Numerical modeling of fold initiation at thrust ramps

Luther M. Strayer, Peter J. Hudleston

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The movement of the hangingwall over the footwall at thrust ramps produces a variety of structures found commonly at different scales in fold-and-thrust belts. The nature of the structure depends on the relative rigidity of the hangingwall and footwall, friction along the fault, fault 'dip', fault displacement, and the boundary conditions of the deformation. Structures include fault-bend style folds, fault-propagation style folds and wedge folds. We investigate the initial stages of development of such structures using the unite-difference code FLAC. The rock layers are represented as continua with elastic-plastic Mohr-Coulomb constitutive relations, and the fault and bounding bedding planes are assigned normal and shear stiffnesses and coefficients of friction. Under conditions with all layers compressed, antisymmetric fault-propagation style folds develop in both the hangingwall and footwall. With rigid footwall and restricted far-field slip in the hangingwall, a single fault-propagation style fold develops. With far-field displacement of the hangingwall allowed, broader antisymmetric wedge folds develop if hangingwall and footwall are deformable, and a single fault-bend style fold develops if the footwall is rigid. All structures become accentuated with increasing slip on the fault. Where both hangingwall and footwall are deformable, the deformation reduces the ramp angle and tends to minimize distortion of the rock adjacent to the fault. Fault-propagation style folds, paired wedge folds and fault-bend style folds are common in nature, and small-scale examples can be found in various stages of development. Continued slip on thrust faults may lead to the mature structures commonly seen in fold-and-thrust belts.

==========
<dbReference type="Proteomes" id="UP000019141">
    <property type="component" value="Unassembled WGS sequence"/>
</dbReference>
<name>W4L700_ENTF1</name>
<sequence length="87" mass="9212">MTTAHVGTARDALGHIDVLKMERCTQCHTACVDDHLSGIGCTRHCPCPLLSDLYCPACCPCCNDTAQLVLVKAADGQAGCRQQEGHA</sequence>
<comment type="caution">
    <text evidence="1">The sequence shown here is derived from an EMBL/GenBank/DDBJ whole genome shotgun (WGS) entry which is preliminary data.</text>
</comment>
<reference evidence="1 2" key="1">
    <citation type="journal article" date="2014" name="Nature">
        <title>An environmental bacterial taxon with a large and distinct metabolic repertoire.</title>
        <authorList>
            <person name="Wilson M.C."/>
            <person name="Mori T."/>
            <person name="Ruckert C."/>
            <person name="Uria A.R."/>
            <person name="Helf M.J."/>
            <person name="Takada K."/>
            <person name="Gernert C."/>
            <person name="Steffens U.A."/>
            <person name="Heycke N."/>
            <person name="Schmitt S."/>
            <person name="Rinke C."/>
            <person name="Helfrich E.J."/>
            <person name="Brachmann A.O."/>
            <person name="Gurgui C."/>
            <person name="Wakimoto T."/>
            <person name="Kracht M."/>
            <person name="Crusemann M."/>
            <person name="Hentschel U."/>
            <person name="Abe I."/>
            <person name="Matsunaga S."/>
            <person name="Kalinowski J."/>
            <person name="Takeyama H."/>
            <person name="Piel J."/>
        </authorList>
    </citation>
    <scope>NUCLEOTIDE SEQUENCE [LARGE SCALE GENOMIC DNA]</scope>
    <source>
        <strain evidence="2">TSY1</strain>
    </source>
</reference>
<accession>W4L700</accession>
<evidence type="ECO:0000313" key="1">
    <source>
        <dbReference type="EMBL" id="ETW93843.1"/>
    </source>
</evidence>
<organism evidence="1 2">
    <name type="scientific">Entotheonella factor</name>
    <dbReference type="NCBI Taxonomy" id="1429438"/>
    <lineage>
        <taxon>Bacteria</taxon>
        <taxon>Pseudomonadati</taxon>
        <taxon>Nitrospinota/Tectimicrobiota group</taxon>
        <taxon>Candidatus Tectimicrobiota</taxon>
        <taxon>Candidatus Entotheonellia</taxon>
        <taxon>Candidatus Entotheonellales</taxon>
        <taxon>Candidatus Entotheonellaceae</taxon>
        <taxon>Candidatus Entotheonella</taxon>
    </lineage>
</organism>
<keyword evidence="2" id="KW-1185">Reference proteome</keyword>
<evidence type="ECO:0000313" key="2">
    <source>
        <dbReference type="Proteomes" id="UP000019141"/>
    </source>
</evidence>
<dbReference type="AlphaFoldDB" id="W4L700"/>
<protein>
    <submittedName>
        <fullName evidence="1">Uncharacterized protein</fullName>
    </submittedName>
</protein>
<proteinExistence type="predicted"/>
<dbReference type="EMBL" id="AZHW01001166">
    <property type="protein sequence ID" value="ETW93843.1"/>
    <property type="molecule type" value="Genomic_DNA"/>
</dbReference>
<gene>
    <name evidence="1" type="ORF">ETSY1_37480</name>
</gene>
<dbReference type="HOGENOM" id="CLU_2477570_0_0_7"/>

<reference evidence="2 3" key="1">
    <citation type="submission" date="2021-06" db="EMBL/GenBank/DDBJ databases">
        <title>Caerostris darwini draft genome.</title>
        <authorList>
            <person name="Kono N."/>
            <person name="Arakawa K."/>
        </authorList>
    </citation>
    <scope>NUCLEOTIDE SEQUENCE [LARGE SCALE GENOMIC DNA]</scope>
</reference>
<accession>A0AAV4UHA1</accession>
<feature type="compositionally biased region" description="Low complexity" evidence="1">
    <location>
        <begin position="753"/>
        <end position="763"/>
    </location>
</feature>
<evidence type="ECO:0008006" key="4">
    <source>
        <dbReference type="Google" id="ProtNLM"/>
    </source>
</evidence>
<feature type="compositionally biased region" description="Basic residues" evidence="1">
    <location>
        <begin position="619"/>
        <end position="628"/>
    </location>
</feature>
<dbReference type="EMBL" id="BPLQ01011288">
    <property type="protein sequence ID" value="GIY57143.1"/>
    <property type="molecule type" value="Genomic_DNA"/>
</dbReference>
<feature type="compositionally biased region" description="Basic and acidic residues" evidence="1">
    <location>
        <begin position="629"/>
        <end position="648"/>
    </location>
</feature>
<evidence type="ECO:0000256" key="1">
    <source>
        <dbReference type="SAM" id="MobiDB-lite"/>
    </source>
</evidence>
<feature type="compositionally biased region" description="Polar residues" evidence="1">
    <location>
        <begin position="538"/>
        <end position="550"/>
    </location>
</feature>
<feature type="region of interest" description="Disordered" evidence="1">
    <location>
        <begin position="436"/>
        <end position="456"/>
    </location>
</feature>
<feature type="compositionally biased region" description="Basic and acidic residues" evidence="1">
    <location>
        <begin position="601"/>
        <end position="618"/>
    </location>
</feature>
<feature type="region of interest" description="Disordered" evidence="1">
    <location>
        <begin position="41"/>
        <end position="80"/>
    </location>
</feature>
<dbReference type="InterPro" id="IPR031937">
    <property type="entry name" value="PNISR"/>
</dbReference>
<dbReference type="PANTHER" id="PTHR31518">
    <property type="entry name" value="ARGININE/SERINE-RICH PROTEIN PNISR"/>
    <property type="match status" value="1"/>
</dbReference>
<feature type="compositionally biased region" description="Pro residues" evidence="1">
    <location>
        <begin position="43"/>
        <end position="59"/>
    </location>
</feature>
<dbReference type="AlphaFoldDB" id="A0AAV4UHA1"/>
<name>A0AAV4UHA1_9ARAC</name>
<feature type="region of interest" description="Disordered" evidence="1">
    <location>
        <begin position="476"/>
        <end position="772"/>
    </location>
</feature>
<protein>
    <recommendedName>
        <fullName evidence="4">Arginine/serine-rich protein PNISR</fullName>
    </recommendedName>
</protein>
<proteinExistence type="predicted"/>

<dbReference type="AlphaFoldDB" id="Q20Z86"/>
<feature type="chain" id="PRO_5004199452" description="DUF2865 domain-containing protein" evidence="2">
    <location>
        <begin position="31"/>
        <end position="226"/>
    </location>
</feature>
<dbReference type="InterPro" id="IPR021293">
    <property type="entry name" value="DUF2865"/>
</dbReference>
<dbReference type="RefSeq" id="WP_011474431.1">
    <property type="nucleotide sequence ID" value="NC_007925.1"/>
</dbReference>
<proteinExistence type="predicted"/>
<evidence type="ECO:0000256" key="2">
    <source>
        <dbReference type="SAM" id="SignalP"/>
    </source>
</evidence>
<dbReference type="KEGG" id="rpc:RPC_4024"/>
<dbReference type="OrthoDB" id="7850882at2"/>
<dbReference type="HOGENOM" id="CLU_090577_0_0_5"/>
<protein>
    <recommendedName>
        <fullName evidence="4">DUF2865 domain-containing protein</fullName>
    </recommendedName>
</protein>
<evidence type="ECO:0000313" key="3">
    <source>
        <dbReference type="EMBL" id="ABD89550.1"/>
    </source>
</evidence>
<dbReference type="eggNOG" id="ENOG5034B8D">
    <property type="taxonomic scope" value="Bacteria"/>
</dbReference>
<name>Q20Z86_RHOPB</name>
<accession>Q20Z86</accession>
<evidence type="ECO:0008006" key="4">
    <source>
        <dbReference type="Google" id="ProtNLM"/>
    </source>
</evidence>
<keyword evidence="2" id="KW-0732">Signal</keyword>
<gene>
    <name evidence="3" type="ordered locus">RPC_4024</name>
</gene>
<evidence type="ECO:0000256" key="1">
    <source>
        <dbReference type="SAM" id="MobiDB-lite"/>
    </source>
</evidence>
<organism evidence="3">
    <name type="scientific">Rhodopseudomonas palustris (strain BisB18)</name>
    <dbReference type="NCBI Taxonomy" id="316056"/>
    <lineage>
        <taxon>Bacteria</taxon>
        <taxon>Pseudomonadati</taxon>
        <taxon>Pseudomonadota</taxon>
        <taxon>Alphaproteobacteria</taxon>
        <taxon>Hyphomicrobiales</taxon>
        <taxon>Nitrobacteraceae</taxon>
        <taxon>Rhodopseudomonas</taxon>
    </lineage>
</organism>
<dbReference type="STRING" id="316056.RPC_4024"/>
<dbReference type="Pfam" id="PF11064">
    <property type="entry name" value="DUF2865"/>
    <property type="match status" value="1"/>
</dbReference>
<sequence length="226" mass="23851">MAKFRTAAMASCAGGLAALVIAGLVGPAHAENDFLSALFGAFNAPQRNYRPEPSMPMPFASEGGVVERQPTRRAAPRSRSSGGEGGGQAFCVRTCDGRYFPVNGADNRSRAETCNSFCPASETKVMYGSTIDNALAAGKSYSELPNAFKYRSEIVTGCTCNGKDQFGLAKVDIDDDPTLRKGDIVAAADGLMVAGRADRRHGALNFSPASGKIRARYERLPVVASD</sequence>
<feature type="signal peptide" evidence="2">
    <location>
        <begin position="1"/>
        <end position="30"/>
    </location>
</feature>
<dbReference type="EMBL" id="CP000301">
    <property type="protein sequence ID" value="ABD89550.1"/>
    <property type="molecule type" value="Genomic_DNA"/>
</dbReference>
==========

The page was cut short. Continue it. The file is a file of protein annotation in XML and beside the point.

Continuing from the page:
Original languageEnglish (US)
Pages (from-to)551-566
Number of pages16
JournalJournal of Structural Geology
Issue number3-4 SPEC. ISS.
StatePublished - 1997

Bibliographical note

Funding Information:
Acknowledgements-We thank Peter Cundall, Mark Board and the staff of Itasca Consulting Inc. for sharing with us their invaluable insight, and Christian Teyssier and the U of M structural geology group for lively discussions. We also thank John Dixon, an anonymous reviewer, and Don Fisher for their insightful reviews and comments. This work was partially supported by a Grant-in-Aid to P. J. H from the Graduate School of the University of Minnesota, and by Research Grants to L. M. S. from the Geological Society of America and the American Association of Petroleum Geologists.


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